I happened across a neat book of recipes for chocolate, my only complaints are that the pictures are not close to the recipes, necessitating page flipping... but so far the recipes are great!
Like usual, I adapted the recipe to suit what I had on hand, considering it was late at night and I just craved chocolate. These things are brownie meets fudge meets pudding and upon one bite I decided my next party pleaser. They taste even better cold out of the fridge (who knew?!) as the pudding part solidifies. Get a buddy to help you with part 1 or 2 and it will go quick!
Part One: Chocolate and Double-Boiler
Chop up 6 ounces of chocolate (melts easier that way) and add it to a double boiler set up with 1 stick of butter. You are going to melt the chocolate-butter over boiling water. The whole point of this tedious method is to avoid burning chocolate. Stir it too. Once the chocolate mixture is homogenous, remove from heat, and add 1 TB all-purpose flour and 1.5 TB vanilla or liquor of choice.
Part Two: Beating Eggs and Stuff
Beat 3 eggs, 2/3 C sugar, a pinch of salt at high speed. It will take a while ( 5 minutes?) to get it looking like thick yellow pudding that is lighter than what you started with. Don't overbeat or you lose the volume from the eggs.
Hopefully your chocolate is cooler now (don't want to cook the eggs). In a further effort to not cook the eggs (yet), fold a bit of the eggs (part 2) into the chocolate (part 1). I've heard this raises the temperature slowly which prevents cooking.
Then dump all of it into the bowl with the eggs. Blend carefully but get it all mixed.
Spoon the mixture into 6 ramekins (oven safe individual cups), and bake for 20 minutes at 375 degrees F. It will seem undercooked, this is fine. If you overcook, you loose the texture and sinuous chocolate flavor.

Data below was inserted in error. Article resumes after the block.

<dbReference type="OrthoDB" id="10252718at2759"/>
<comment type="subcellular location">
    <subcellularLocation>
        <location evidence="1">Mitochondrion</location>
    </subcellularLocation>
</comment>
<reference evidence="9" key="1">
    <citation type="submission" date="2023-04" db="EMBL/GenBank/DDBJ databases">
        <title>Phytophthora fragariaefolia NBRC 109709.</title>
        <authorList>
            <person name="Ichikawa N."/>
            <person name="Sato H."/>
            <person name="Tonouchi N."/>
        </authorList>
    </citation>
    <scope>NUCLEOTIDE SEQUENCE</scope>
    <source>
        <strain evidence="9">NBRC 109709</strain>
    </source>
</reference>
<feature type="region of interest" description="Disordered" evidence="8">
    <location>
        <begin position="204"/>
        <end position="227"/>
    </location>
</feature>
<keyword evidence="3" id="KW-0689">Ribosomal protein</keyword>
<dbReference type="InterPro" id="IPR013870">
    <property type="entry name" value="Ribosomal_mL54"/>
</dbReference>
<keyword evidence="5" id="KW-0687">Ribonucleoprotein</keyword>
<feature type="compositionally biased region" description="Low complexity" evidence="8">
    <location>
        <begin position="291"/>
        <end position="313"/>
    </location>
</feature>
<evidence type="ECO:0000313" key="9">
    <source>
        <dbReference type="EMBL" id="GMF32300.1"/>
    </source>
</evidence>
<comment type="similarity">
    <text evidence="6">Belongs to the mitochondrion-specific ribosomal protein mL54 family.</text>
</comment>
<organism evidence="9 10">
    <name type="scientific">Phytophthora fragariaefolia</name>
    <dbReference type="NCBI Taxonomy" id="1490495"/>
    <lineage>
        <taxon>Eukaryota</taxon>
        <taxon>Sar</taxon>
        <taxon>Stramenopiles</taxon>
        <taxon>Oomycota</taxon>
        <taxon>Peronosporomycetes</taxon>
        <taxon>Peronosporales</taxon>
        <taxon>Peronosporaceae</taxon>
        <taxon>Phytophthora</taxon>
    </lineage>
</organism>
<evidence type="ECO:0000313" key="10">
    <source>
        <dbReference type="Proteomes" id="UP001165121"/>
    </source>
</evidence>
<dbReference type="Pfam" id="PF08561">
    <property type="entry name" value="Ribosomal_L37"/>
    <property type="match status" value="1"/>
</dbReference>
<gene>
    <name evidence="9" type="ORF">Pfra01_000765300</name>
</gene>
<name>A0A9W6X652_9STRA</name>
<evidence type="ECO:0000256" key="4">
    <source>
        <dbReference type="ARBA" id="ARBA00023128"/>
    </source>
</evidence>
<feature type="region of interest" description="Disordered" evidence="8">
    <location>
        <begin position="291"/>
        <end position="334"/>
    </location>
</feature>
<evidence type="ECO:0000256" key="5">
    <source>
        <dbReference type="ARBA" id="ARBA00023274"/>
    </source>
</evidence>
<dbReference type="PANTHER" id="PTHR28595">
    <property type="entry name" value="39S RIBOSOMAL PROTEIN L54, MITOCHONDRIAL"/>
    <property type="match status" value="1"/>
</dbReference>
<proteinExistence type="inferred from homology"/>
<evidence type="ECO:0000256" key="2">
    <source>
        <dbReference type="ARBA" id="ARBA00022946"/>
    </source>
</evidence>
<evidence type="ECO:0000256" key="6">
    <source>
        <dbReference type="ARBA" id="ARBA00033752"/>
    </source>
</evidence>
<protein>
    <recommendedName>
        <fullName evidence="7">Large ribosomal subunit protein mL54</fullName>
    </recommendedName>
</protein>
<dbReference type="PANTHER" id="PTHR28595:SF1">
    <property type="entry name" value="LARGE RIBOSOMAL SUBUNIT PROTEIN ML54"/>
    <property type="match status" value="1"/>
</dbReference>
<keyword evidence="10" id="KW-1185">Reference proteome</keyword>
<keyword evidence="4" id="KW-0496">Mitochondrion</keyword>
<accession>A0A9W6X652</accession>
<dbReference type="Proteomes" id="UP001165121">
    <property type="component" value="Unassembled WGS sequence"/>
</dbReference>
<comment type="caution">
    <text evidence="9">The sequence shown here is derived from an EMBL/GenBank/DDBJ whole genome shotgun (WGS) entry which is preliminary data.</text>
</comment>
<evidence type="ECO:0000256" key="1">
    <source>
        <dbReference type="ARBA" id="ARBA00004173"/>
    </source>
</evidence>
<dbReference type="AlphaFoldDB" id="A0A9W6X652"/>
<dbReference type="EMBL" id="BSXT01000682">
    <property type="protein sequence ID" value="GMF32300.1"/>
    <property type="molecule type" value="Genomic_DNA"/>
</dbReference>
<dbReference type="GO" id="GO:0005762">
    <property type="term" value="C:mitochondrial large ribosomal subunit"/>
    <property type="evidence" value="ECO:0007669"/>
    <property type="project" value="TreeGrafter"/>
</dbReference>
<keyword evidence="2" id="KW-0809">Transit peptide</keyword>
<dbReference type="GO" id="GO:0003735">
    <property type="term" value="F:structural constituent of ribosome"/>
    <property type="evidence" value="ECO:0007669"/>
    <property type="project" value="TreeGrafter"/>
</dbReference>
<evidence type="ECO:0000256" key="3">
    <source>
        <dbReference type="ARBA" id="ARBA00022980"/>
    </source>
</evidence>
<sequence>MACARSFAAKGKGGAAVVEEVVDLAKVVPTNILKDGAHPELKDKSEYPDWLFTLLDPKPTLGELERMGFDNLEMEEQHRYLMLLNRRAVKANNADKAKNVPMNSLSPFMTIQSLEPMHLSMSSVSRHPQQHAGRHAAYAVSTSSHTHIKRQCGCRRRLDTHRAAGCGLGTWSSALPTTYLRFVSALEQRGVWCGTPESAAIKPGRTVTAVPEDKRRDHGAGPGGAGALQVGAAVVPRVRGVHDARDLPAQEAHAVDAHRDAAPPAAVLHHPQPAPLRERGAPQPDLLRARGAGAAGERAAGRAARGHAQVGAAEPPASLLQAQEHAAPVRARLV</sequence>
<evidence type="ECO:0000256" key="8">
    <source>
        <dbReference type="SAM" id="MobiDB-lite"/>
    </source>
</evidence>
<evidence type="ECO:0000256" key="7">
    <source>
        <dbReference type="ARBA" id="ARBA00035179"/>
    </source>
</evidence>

You can bake in a regular baking pan, but it becomes more of a brownie, you need the ramekins to get the crispy exterior and gooey interior.
(Thanks Chris for more beautiful photography!)
I have been on a library cookbook binge lately and enjoying this book...
I did a variation on a recipe there to get these breadsticks. The dough is perfect to handle, nice and stretchy (didn't even need a rolling pin!) and I made a garlic-butter-herb paste that was smelly but fantastic.
Combine and let the yeast get foamy (if it doesn't, then your yeast is bad, get new stuff and start over):
1/4 C warm water (should fell warm to your finger, not "hot")
3/4 tea sugar
2.25 tea yeast
Whisk together in a bigger bowl:
2.25 C all-purpose flour
1 C whole-wheat bread flour (or anything with high gluten content)
3/4 tea salt
Then add and knead:
little less than 1 C cold water (you can put ice cubes in it when you start the recipe)
couple gobs olive oil ( 2 TBs ?)
Let the dough rise in warm place for 45 minutes to an hour, and by warm you should be able to hold your hand against the surface (i.e. if you put in the oven).
I used my food processor to make a butter-oil-garlic-herb spread:
6-9 cloves garlic
1.5 TB basil
1 Tb oregano
1 TB rosemary
2 tea thyme
1 tea salt
pepper flakes or something spicy, not too much
2 TB butter
olive oil as needed
Once the dough has risen, you can spread it out in a large rectangle and spread your smelly herb-garlic paste over it, then sprinkling a generous amount of meltable cheese ( 2 cups?). I like to fold the dough in half over itself, seal in the goodies, then cut into strips with a pizza cutter. These strips are easy to twist and place on a baking sheet, then let rise again (30minutes?).
Bake at 400 degrees F for 15 minutes. Delish with marinara sauce (my suggestion is Trader Joe's Three Cheese Marinara, ooooo!)
While whipping up a quick curry (fried tofu + broccoli + Trader Joe's Punjab Curry Sauce on rice), I spied cucumber and radishes in the fridge and thought, hey!
Tammy's Cucumber-Radish Salad
Combine in a bowl:
4 radishes, sliced thin
1 cucumber, diced
2 TB fresh mint leaves, chopped
Add the dressing after mixing:
1 TB apple cider vinegar
1 TB brown sugar pinch of black pepper
1.5- 2 TB lemon juice